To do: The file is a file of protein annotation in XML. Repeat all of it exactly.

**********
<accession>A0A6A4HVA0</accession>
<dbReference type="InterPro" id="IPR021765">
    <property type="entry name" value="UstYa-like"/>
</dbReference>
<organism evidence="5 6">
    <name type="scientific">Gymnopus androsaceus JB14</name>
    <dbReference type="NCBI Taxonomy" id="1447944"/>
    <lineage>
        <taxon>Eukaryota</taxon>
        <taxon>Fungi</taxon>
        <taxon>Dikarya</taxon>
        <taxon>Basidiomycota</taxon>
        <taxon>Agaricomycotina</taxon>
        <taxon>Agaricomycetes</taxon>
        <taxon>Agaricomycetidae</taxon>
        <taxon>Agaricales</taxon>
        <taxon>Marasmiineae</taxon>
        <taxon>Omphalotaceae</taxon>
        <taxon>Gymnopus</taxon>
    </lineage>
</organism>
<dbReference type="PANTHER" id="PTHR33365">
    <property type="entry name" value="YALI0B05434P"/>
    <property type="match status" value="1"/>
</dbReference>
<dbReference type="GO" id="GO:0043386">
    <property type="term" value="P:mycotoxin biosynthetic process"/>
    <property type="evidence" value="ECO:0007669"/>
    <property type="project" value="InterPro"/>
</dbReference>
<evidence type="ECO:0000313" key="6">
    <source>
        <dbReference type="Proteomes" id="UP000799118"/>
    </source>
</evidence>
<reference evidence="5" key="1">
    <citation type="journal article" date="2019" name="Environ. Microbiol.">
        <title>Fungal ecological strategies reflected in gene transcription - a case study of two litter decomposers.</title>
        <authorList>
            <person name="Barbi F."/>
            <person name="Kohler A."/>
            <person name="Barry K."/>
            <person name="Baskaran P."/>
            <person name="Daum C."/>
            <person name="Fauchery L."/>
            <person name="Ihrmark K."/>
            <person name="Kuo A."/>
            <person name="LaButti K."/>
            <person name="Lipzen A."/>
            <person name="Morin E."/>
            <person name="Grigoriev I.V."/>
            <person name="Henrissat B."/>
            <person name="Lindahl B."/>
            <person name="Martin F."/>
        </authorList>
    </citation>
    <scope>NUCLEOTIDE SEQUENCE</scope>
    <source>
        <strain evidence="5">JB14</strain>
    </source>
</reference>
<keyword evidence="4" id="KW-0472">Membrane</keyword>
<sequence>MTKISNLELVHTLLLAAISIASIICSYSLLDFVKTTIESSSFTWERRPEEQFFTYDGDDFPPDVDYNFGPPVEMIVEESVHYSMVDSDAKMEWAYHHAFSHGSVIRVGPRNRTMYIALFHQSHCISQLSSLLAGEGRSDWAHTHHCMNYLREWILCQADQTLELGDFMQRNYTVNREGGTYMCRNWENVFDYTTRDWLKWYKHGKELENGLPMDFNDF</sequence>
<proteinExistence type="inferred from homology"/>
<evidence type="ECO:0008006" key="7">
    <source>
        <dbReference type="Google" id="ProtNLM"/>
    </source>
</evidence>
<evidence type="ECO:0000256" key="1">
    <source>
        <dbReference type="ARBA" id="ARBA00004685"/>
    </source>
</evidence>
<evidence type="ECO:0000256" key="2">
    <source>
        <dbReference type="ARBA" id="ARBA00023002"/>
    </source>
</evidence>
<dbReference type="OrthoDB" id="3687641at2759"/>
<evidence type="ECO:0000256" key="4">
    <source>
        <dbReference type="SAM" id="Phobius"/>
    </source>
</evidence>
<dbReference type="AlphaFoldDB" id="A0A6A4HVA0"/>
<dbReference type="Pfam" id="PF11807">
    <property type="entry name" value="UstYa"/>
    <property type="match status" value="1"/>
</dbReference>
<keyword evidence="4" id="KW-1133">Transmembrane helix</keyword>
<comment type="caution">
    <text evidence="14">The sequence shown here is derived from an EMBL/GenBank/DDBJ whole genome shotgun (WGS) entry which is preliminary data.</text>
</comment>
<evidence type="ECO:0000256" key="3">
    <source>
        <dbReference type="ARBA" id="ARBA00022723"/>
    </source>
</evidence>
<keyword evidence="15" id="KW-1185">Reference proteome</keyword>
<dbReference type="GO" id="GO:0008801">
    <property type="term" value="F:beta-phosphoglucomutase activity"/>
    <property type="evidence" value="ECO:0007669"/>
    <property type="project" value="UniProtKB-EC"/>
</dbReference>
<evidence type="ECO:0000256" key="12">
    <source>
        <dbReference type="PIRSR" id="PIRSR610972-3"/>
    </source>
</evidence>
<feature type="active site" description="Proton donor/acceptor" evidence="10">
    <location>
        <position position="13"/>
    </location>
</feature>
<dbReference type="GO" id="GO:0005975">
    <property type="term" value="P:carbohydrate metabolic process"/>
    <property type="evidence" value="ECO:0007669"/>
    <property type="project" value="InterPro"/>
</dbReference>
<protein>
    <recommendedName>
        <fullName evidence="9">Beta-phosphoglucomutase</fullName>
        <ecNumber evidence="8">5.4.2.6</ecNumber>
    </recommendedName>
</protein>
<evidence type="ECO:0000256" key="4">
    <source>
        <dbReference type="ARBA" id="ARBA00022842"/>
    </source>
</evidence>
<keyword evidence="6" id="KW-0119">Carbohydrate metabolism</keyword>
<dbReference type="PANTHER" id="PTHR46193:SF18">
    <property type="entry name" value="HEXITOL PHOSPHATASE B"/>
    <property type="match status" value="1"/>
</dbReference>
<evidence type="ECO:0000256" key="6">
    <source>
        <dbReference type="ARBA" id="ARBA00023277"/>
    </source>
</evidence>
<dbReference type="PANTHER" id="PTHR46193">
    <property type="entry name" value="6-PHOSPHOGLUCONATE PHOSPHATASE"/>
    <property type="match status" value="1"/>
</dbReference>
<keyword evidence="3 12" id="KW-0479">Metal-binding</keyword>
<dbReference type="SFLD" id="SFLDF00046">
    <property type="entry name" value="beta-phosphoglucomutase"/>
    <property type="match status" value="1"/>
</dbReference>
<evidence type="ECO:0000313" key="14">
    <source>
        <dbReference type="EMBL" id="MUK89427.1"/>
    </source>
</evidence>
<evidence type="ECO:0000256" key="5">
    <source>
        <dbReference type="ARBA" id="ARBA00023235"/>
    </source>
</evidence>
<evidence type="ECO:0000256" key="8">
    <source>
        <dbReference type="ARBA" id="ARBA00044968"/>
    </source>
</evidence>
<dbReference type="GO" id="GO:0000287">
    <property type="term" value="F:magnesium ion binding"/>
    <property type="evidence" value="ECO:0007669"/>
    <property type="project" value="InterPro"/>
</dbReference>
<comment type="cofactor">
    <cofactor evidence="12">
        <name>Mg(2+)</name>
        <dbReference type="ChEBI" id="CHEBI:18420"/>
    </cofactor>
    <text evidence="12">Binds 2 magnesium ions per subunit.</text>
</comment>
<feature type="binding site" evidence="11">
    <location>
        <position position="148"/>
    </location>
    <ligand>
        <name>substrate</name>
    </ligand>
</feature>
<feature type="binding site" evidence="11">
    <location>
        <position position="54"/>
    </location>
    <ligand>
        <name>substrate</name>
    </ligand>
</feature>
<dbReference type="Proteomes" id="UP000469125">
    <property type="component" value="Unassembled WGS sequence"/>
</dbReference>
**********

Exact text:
<accession>A0A6A4HVA0</accession>
<dbReference type="InterPro" id="IPR021765">
    <property type="entry name" value="UstYa-like"/>
</dbReference>
<organism evidence="5 6">
    <name type="scientific">Gymnopus androsaceus JB14</name>
    <dbReference type="NCBI Taxonomy" id="1447944"/>
    <lineage>
        <taxon>Eukaryota</taxon>
        <taxon>Fungi</taxon>
        <taxon>Dikarya</taxon>
        <taxon>Basidiomycota</taxon>
        <taxon>Agaricomycotina</taxon>
        <taxon>Agaricomycetes</taxon>
        <taxon>Agaricomycetidae</taxon>
        <taxon>Agaricales</taxon>
        <taxon>Marasmiineae</taxon>
        <taxon>Omphalotaceae</taxon>
        <taxon>Gymnopus</taxon>
    </lineage>
</organism>
<dbReference type="PANTHER" id="PTHR33365">
    <property type="entry name" value="YALI0B05434P"/>
    <property type="match status" value="1"/>
</dbReference>
<dbReference type="GO" id="GO:0043386">
    <property type="term" value="P:mycotoxin biosynthetic process"/>
    <property type="evidence" value="ECO:0007669"/>
    <property type="project" value="InterPro"/>
</dbReference>
<evidence type="ECO:0000313" key="6">
    <source>
        <dbReference type="Proteomes" id="UP000799118"/>
    </source>
</evidence>
<reference evidence="5" key="1">
    <citation type="journal article" date="2019" name="Environ. Microbiol.">
        <title>Fungal ecological strategies reflected in gene transcription - a case study of two litter decomposers.</title>
        <authorList>
            <person name="Barbi F."/>
            <person name="Kohler A."/>
            <person name="Barry K."/>
            <person name="Baskaran P."/>
            <person name="Daum C."/>
            <person name="Fauchery L."/>
            <person name="Ihrmark K."/>
            <person name="Kuo A."/>
            <person name="LaButti K."/>
            <person name="Lipzen A."/>
            <person name="Morin E."/>
            <person name="Grigoriev I.V."/>
            <person name="Henrissat B."/>
            <person name="Lindahl B."/>
            <person name="Martin F."/>
        </authorList>
    </citation>
    <scope>NUCLEOTIDE SEQUENCE</scope>
    <source>
        <strain evidence="5">JB14</strain>
    </source>
</reference>
<keyword evidence="4" id="KW-0472">Membrane</keyword>
<sequence>MTKISNLELVHTLLLAAISIASIICSYSLLDFVKTTIESSSFTWERRPEEQFFTYDGDDFPPDVDYNFGPPVEMIVEESVHYSMVDSDAKMEWAYHHAFSHGSVIRVGPRNRTMYIALFHQSHCISQLSSLLAGEGRSDWAHTHHCMNYLREWILCQADQTLELGDFMQRNYTVNREGGTYMCRNWENVFDYTTRDWLKWYKHGKELENGLPMDFNDF</sequence>
<proteinExistence type="inferred from homology"/>
<evidence type="ECO:0008006" key="7">
    <source>
        <dbReference type="Google" id="ProtNLM"/>
    </source>
</evidence>
<evidence type="ECO:0000256" key="1">
    <source>
        <dbReference type="ARBA" id="ARBA00004685"/>
    </source>
</evidence>
<evidence type="ECO:0000256" key="2">
    <source>
        <dbReference type="ARBA" id="ARBA00023002"/>
    </source>
</evidence>
<dbReference type="OrthoDB" id="3687641at2759"/>
<evidence type="ECO:0000256" key="4">
    <source>
        <dbReference type="SAM" id="Phobius"/>
    </source>
</evidence>
<dbReference type="AlphaFoldDB" id="A0A6A4HVA0"/>
<dbReference type="Pfam" id="PF11807">
    <property type="entry name" value="UstYa"/>
    <property type="match status" value="1"/>
</dbReference>
<keyword evidence="4" id="KW-1133">Transmembrane helix</keyword>
<comment type="caution">
    <text evidence="14">The sequence shown here is derived from an EMBL/GenBank/DDBJ whole genome shotgun (WGS) entry which is preliminary data.</text>
</comment>
<evidence type="ECO:0000256" key="3">
    <source>
        <dbReference type="ARBA" id="ARBA00022723"/>
    </source>
</evidence>
<keyword evidence="15" id="KW-1185">Reference proteome</keyword>
<dbReference type="GO" id="GO:0008801">
    <property type="term" value="F:beta-phosphoglucomutase activity"/>
    <property type="evidence" value="ECO:0007669"/>
    <property type="project" value="UniProtKB-EC"/>
</dbReference>
<evidence type="ECO:0000256" key="12">
    <source>
        <dbReference type="PIRSR" id="PIRSR610972-3"/>
    </source>
</evidence>
<feature type="active site" description="Proton donor/acceptor" evidence="10">
    <location>
        <position position="13"/>
    </location>
</feature>
<dbReference type="GO" id="GO:0005975">
    <property type="term" value="P:carbohydrate metabolic process"/>
    <property type="evidence" value="ECO:0007669"/>
    <property type="project" value="InterPro"/>
</dbReference>
<protein>
    <recommendedName>
        <fullName evidence="9">Beta-phosphoglucomutase</fullName>
        <ecNumber evidence="8">5.4.2.6</ecNumber>
    </recommendedName>
</protein>
<evidence type="ECO:0000256" key="4">
    <source>
        <dbReference type="ARBA" id="ARBA00022842"/>
    </source>
</evidence>
<keyword evidence="6" id="KW-0119">Carbohydrate metabolism</keyword>
<dbReference type="PANTHER" id="PTHR46193:SF18">
    <property type="entry name" value="HEXITOL PHOSPHATASE B"/>
    <property type="match status" value="1"/>
</dbReference>
<evidence type="ECO:0000256" key="6">
    <source>
        <dbReference type="ARBA" id="ARBA00023277"/>
    </source>
</evidence>
<dbReference type="PANTHER" id="PTHR46193">
    <property type="entry name" value="6-PHOSPHOGLUCONATE PHOSPHATASE"/>
    <property type="match status" value="1"/>
</dbReference>
<keyword evidence="3 12" id="KW-0479">Metal-binding</keyword>
<dbReference type="SFLD" id="SFLDF00046">
    <property type="entry name" value="beta-phosphoglucomutase"/>
    <property type="match status" value="1"/>
</dbReference>
<evidence type="ECO:0000313" key="14">
    <source>
        <dbReference type="EMBL" id="MUK89427.1"/>
    </source>
</evidence>
<evidence type="ECO:0000256" key="5">
    <source>
        <dbReference type="ARBA" id="ARBA00023235"/>
    </source>
</evidence>
<evidence type="ECO:0000256" key="8">
    <source>
        <dbReference type="ARBA" id="ARBA00044968"/>
    </source>
</evidence>
<dbReference type="GO" id="GO:0000287">
    <property type="term" value="F:magnesium ion binding"/>
    <property type="evidence" value="ECO:0007669"/>
    <property type="project" value="InterPro"/>
</dbReference>
<comment type="cofactor">
    <cofactor evidence="12">
        <name>Mg(2+)</name>
        <dbReference type="ChEBI" id="CHEBI:18420"/>
    </cofactor>
    <text evidence="12">Binds 2 magnesium ions per subunit.</text>
</comment>
<feature type="binding site" evidence="11">
    <location>
        <position position="148"/>
    </location>
    <ligand>
        <name>substrate</name>
    </ligand>
</feature>
<feature type="binding site" evidence="11">
    <location>
        <position position="54"/>
    </location>
    <ligand>
        <name>substrate</name>
    </ligand>
</feature>
<dbReference type="Proteomes" id="UP000469125">
    <property type="component" value="Unassembled WGS sequence"/>
</dbReference>